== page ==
Event Title

An Automated Search for Almost Dark Galaxies in the Sloan Digital Sky Survey

Session Number

U04

Advisor(s)

Don York, University of Chicago

Location

A-135

Start Date

28-4-2016 9:50 AM

End Date

28-4-2016 10:15 AM

Abstract

One of the most important problems in astrophysics today is the mystery of dark matter. A class of dwarf galaxies known as Almost Dark Galaxies (ADGs), which contain a high percentage of dark matter and little to no starlight, are the ideal laboratories to study this mystery. I developed two distinct methods for automated detection of ADGs in the Sloan Digital Sky Survey (SDSS) – the first approach selects image sections with uneven light distribution not centered on bright objects. This indicates presence of a faint diffuse object, usually a galaxy, whose light causes the SDSS bounding box to shift away from the center object. A second method that I am currently developing identifies clusters of closely separated blue objects. This pattern is clearly observable in Leo P, a prototypical ADG, and my algorithm is searching to locate similar clusters in order to identify ADG candidates. Preliminary results from both approaches are promising, with the bounding box approach successfully identifying Leo P. I am presently confirming results from the blue cluster approach. Constructing a large, statistically valid sample of ADGs could not only help understand how these galaxies formed but also play an important role in determining the distribution of dark matter in the universe.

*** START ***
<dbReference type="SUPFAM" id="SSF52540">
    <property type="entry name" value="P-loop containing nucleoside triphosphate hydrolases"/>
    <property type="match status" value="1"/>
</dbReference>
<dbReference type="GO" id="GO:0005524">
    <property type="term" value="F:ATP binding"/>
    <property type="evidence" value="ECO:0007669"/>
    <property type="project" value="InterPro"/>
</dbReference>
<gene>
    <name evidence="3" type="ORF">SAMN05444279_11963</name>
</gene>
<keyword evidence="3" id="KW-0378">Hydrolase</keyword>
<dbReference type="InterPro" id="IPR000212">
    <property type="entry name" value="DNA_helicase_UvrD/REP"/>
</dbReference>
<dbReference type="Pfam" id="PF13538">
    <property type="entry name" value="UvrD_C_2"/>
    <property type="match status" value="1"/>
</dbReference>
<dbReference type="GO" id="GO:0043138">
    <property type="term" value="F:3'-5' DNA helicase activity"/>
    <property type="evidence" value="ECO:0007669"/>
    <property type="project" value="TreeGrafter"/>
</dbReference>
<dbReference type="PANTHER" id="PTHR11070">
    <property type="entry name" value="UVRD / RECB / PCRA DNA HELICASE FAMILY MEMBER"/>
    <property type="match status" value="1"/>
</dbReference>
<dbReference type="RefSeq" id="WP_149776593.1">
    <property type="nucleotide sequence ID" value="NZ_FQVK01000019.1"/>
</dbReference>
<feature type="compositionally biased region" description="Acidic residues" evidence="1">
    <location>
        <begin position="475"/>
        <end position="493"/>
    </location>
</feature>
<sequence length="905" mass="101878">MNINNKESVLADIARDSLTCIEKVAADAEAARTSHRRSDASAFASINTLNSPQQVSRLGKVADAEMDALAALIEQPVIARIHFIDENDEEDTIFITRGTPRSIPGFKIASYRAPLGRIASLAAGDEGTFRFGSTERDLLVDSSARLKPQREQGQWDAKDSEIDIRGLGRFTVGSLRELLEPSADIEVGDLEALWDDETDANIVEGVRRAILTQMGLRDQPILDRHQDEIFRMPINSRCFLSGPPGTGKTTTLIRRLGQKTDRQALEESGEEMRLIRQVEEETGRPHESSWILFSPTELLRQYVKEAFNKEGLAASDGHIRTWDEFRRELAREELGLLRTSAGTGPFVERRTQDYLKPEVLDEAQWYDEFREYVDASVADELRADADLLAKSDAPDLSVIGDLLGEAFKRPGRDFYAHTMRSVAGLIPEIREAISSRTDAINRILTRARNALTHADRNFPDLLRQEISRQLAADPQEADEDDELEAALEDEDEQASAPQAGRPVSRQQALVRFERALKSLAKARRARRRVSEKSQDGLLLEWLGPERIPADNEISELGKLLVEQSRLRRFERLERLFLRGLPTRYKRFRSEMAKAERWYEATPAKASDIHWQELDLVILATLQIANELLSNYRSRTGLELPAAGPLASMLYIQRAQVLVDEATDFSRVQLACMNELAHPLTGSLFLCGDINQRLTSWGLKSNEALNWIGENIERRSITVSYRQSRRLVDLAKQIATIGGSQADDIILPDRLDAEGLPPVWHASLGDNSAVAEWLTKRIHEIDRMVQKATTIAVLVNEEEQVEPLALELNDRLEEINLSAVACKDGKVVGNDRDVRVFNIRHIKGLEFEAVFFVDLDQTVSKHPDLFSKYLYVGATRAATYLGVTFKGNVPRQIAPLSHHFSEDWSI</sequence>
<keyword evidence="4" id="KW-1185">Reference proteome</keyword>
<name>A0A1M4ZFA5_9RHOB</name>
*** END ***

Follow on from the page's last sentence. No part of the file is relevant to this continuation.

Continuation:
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Apr 28th, 9:50 AM Apr 28th, 10:15 AM

An Automated Search for Almost Dark Galaxies in the Sloan Digital Sky Survey

A-135

One of the most important problems in astrophysics today is the mystery of dark matter. A class of dwarf galaxies known as Almost Dark Galaxies (ADGs), which contain a high percentage of dark matter and little to no starlight, are the ideal laboratories to study this mystery. I developed two distinct methods for automated detection of ADGs in the Sloan Digital Sky Survey (SDSS) – the first approach selects image sections with uneven light distribution not centered on bright objects. This indicates presence of a faint diffuse object, usually a galaxy, whose light causes the SDSS bounding box to shift away from the center object. A second method that I am currently developing identifies clusters of closely separated blue objects. This pattern is clearly observable in Leo P, a prototypical ADG, and my algorithm is searching to locate similar clusters in order to identify ADG candidates. Preliminary results from both approaches are promising, with the bounding box approach successfully identifying Leo P. I am presently confirming results from the blue cluster approach. Constructing a large, statistically valid sample of ADGs could not only help understand how these galaxies formed but also play an important role in determining the distribution of dark matter in the universe.